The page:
Amundsen, Roald (Rual) Engelbregt Gravning (Amundsen Rual) (1872–1928)
Amundsen, Roald (Rual) Engelbregt Gravning (Amundsen Rual) (1872–1928) – a Norwegian scientist, polar explorer and traveler, the first polar navigator to circumnavigate the world, the discoverer of the South Pole, and the first man to reach both Poles and to sail round all the Arctic Ocean shores. In 1890–1892 he studied medicine at the University of Kristiania (now Oslo, Norway). Beginning with 1894 he served as a seaman and a navigation officer on several ships. In 1897–1899, as a navigation officer on board the “Belgica” ship, he participated in the Belgian Antarctic Expedition led by Adrien de Gerlache de Gomery who discovered a strait later named after him (de Gerlache Strait) and the Danco Coast. In 1901 Amundsen became a sea captain. In 1903–1906, accompanied by his fellow travelers on board the sail and motor yacht “Gjøa,” he successfully traversed the Northwest Passage from the east to the west via the straits of the Canadian Arctic Archipelago from Greenland to Alaska. The crew spent three winters in the sea. In 1907 Amundsen visited Russia, where he made a report at the meeting of the Russian Geographical Society commemorating his Northwest Passage expedition. Amundsen explored the shores of several islands of the Canadian Arctic Archipelago. In 1909 he was preparing for a long drift on board Fridtjof Nansen’s ship “Fram” in the Polar Basin but later decided to reach the South Pole of which he informed his crew at sea only in January 1911. Having landed at the Bay of Whales (the Ross Ice Shelf), Amundsen and four of his fellows reached the South Pole in dog sledges and planted a Norwegian flag there 34 days ahead of the Englishman R. Scott and his crew.
On returning from the Antarctic, Amundsen planned to repeat the drift of another Norwegian polar explorer, Fridtjof Nansen, again on board the “Fram.” Nansen’s expedition lay through the Arctic Ocean and the Northern Sea Route along the Eurasian shores. In 1918 Amundsen’s expedition left Norway on a specially built ship named “Maud,” twice (in 1918 and 1919) stayed for winter at Cape Chelyuskin in the Laptev Sea and once (in 1919–1920) at Ayon Island in the East Siberian Sea. In 1920 the expedition reached the Bering Strait, thus having traversed the Northeast Passage in 3 years. This was the third successful passage in history. In course of the expedition in the Arctic Ocean much research was done. Amundsen did not study the collected materials himself but passed them to F. Nansen and other scientists.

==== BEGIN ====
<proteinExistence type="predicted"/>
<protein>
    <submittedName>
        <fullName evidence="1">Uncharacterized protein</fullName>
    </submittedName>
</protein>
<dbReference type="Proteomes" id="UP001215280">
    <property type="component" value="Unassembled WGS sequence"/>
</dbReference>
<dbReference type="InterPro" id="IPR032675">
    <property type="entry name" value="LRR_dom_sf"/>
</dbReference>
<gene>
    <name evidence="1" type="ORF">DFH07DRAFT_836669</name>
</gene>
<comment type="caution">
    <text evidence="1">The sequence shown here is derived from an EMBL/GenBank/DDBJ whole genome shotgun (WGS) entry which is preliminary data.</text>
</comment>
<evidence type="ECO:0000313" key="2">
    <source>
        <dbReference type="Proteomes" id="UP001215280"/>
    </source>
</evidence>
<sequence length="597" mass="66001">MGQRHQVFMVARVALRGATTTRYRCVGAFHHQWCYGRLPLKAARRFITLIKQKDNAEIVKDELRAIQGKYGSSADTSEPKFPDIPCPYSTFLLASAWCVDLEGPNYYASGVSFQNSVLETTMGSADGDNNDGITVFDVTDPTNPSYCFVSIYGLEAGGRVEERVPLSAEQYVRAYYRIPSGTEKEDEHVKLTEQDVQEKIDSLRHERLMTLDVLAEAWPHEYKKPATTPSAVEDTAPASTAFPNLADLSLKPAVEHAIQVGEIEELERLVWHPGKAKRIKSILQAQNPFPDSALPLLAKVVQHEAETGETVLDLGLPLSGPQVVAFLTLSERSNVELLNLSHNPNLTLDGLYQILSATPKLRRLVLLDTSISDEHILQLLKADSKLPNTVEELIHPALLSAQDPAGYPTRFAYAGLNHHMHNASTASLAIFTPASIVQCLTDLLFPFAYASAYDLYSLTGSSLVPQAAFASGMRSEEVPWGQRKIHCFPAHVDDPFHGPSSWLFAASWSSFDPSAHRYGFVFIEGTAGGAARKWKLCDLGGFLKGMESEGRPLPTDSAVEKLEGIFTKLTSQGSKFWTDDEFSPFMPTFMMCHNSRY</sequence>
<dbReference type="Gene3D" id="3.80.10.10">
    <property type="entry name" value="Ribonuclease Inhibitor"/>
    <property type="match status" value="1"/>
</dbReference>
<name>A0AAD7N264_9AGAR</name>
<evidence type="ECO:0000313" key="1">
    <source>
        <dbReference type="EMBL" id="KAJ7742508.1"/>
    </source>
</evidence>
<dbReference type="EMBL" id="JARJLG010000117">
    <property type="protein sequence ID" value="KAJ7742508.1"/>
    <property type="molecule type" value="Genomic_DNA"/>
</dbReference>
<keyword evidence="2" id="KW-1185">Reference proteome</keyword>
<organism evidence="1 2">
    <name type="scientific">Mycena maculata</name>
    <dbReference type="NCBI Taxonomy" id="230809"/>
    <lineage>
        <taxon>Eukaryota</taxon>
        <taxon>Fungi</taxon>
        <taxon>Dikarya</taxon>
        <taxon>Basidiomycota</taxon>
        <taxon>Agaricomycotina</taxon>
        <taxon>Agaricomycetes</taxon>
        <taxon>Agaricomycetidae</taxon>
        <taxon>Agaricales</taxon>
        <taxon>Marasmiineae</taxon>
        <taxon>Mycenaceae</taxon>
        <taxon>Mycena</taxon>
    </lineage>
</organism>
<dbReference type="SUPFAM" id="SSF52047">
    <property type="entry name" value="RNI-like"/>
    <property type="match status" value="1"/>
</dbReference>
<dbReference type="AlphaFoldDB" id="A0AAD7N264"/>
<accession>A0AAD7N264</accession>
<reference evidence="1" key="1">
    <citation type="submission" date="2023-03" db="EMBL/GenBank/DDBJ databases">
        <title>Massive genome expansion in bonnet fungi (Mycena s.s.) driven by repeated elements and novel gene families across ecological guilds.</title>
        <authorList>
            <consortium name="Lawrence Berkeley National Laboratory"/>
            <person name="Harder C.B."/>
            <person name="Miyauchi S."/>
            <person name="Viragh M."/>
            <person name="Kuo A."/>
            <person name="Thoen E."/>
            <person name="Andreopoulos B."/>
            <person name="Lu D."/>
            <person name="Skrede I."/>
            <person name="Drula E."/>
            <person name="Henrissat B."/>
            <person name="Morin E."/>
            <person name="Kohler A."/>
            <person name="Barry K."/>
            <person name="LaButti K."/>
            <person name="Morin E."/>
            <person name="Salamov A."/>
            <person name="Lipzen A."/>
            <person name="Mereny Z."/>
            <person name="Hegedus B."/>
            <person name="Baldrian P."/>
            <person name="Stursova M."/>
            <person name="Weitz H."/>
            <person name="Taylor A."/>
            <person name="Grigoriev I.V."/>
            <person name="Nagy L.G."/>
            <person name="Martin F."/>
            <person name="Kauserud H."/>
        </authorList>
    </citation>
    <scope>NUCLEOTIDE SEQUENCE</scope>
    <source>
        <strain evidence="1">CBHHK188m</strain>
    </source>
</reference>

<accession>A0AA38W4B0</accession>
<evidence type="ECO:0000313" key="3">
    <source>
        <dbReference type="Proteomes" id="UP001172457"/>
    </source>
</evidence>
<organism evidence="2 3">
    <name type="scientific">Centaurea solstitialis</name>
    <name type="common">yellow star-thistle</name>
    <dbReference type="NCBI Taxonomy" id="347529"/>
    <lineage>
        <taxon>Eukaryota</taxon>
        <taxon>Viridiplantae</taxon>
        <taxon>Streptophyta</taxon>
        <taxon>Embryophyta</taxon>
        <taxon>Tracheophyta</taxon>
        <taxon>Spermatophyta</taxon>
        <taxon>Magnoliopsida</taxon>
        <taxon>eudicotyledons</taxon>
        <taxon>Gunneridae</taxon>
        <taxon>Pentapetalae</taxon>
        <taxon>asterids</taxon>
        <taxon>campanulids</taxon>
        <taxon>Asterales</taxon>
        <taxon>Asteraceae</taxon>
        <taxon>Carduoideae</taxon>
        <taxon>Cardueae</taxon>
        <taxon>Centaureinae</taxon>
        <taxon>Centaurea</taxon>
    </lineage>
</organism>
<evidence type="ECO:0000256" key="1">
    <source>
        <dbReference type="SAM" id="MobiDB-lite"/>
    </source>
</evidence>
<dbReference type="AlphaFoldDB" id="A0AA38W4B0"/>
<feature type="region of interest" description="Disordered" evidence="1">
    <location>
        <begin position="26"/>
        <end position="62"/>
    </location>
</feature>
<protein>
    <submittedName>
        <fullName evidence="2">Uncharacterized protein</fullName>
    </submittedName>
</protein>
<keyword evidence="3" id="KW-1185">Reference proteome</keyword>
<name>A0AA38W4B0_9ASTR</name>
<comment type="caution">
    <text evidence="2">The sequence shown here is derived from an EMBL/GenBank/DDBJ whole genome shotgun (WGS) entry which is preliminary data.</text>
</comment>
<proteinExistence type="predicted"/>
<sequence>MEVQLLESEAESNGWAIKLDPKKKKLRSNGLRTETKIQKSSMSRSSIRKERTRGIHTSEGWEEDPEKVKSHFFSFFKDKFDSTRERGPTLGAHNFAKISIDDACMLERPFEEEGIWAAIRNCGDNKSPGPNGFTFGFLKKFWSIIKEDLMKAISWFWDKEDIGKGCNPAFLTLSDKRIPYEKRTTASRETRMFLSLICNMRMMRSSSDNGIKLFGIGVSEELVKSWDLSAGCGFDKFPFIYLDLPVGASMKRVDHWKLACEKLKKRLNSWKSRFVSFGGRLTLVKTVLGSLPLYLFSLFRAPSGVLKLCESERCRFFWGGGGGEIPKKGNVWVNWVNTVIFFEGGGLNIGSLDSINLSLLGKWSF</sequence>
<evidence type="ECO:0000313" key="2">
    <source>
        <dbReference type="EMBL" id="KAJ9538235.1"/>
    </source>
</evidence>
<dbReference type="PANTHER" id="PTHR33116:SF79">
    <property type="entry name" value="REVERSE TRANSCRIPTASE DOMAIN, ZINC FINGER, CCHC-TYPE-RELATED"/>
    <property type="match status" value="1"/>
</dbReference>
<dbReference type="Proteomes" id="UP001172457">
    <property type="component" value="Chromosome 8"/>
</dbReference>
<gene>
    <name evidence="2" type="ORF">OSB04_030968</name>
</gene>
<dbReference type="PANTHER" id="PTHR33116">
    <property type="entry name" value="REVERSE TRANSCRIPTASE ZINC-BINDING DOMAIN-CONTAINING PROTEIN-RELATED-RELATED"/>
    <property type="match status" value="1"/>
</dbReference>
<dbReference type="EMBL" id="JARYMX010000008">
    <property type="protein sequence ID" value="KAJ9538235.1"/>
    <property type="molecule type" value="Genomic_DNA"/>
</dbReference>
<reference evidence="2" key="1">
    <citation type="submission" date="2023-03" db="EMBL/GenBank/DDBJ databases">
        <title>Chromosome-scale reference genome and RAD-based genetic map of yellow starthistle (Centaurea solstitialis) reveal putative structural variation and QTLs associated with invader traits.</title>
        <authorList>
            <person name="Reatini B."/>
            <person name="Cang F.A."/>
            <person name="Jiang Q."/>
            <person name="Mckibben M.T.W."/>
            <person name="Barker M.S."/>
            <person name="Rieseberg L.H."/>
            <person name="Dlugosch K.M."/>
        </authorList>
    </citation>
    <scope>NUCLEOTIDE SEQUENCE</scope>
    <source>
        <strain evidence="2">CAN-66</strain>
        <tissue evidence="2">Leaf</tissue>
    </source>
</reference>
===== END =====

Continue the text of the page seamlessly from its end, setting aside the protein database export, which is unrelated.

Vadsø Island, Norway, preserves an exposition “Airships and Vessels” dedicated to the North Pole expeditions on the airships “Norge” and “Italia” (1926–1928). There is a mast for an airship mooring process preserved of the island.
There are monuments to R. Amundsen in Tromsø and in Oslo. Besides Umberto Nobile initiated the erection of a monument commemorating the deceased members of the expedition on board the airship “Italia” in 1928 and those who died rescuing the expedition. Among those killed in the crash on June 18, 1928 are Rual Amundsen, René Guilbaud, Leif Dietrichson, Albert Cavelier de Cuverville, Gilbert Brazy and Emile Valette) who lost their lives in the Barents Sea performing a self-sacrificing flight to rescue the survivors of the expedition on board the “Italia.”
In 1974 the garden near the Arctic and Antarctic Research Institute in St. Petersburg, Russia, saw the unveiling of Amundsen’s bust which is a gift of the Norwegian government in the memory of the explorer’s 100th anniversary).
The main books (translated into Russian) are “The First Flight Across the Polar Sea” (1927, joint authorship), “On board the “Maud,” Expedition along the Northern coast of Asia” (1929), “The South Pole” (1937), etc.
A sea, a bay, a mount, a glacier, and an American research station “Amundsen-Scott” in the Antarctic as well as a basin and a gulf in the Arctic Ocean and an icebreaker in the USA are called after Amundsen.